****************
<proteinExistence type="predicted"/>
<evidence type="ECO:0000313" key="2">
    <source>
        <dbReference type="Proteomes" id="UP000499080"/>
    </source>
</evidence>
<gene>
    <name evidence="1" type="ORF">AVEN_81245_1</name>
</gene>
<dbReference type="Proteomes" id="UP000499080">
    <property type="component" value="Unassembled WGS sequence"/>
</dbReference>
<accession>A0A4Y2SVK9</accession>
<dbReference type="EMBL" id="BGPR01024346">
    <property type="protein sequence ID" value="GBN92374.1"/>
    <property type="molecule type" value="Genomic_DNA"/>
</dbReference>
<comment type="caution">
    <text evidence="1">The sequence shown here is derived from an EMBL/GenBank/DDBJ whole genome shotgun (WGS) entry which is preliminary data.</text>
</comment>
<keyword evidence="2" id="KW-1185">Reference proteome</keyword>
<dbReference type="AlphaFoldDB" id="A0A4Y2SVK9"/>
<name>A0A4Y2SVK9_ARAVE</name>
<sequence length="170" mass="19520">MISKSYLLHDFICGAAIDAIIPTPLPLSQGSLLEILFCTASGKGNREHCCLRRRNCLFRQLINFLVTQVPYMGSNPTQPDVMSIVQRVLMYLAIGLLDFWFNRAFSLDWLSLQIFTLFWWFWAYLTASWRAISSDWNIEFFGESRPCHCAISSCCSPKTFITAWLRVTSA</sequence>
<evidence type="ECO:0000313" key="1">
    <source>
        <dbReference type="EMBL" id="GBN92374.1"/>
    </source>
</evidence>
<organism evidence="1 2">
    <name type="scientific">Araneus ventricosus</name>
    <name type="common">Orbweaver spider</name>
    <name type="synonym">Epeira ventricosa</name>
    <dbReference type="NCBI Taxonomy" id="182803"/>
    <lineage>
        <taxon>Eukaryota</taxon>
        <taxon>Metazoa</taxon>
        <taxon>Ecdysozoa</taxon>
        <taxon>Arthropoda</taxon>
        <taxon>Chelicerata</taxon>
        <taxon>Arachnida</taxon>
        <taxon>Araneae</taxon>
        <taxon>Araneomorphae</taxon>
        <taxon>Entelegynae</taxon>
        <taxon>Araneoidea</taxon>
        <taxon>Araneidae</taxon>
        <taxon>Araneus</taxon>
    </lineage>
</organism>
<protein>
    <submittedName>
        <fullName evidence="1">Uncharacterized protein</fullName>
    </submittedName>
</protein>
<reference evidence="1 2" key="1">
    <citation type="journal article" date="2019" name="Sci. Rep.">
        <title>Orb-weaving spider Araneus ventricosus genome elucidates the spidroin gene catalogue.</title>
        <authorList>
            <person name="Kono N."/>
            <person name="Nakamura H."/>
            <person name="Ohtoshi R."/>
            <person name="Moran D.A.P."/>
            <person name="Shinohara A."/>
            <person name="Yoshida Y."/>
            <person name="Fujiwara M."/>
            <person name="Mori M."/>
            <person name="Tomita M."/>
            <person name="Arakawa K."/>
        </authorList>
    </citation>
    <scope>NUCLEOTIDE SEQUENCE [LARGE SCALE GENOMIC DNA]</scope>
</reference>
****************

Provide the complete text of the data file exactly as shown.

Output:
<proteinExistence type="predicted"/>
<evidence type="ECO:0000313" key="2">
    <source>
        <dbReference type="Proteomes" id="UP000499080"/>
    </source>
</evidence>
<gene>
    <name evidence="1" type="ORF">AVEN_81245_1</name>
</gene>
<dbReference type="Proteomes" id="UP000499080">
    <property type="component" value="Unassembled WGS sequence"/>
</dbReference>
<accession>A0A4Y2SVK9</accession>
<dbReference type="EMBL" id="BGPR01024346">
    <property type="protein sequence ID" value="GBN92374.1"/>
    <property type="molecule type" value="Genomic_DNA"/>
</dbReference>
<comment type="caution">
    <text evidence="1">The sequence shown here is derived from an EMBL/GenBank/DDBJ whole genome shotgun (WGS) entry which is preliminary data.</text>
</comment>
<keyword evidence="2" id="KW-1185">Reference proteome</keyword>
<dbReference type="AlphaFoldDB" id="A0A4Y2SVK9"/>
<name>A0A4Y2SVK9_ARAVE</name>
<sequence length="170" mass="19520">MISKSYLLHDFICGAAIDAIIPTPLPLSQGSLLEILFCTASGKGNREHCCLRRRNCLFRQLINFLVTQVPYMGSNPTQPDVMSIVQRVLMYLAIGLLDFWFNRAFSLDWLSLQIFTLFWWFWAYLTASWRAISSDWNIEFFGESRPCHCAISSCCSPKTFITAWLRVTSA</sequence>
<evidence type="ECO:0000313" key="1">
    <source>
        <dbReference type="EMBL" id="GBN92374.1"/>
    </source>
</evidence>
<organism evidence="1 2">
    <name type="scientific">Araneus ventricosus</name>
    <name type="common">Orbweaver spider</name>
    <name type="synonym">Epeira ventricosa</name>
    <dbReference type="NCBI Taxonomy" id="182803"/>
    <lineage>
        <taxon>Eukaryota</taxon>
        <taxon>Metazoa</taxon>
        <taxon>Ecdysozoa</taxon>
        <taxon>Arthropoda</taxon>
        <taxon>Chelicerata</taxon>
        <taxon>Arachnida</taxon>
        <taxon>Araneae</taxon>
        <taxon>Araneomorphae</taxon>
        <taxon>Entelegynae</taxon>
        <taxon>Araneoidea</taxon>
        <taxon>Araneidae</taxon>
        <taxon>Araneus</taxon>
    </lineage>
</organism>
<protein>
    <submittedName>
        <fullName evidence="1">Uncharacterized protein</fullName>
    </submittedName>
</protein>
<reference evidence="1 2" key="1">
    <citation type="journal article" date="2019" name="Sci. Rep.">
        <title>Orb-weaving spider Araneus ventricosus genome elucidates the spidroin gene catalogue.</title>
        <authorList>
            <person name="Kono N."/>
            <person name="Nakamura H."/>
            <person name="Ohtoshi R."/>
            <person name="Moran D.A.P."/>
            <person name="Shinohara A."/>
            <person name="Yoshida Y."/>
            <person name="Fujiwara M."/>
            <person name="Mori M."/>
            <person name="Tomita M."/>
            <person name="Arakawa K."/>
        </authorList>
    </citation>
    <scope>NUCLEOTIDE SEQUENCE [LARGE SCALE GENOMIC DNA]</scope>
</reference>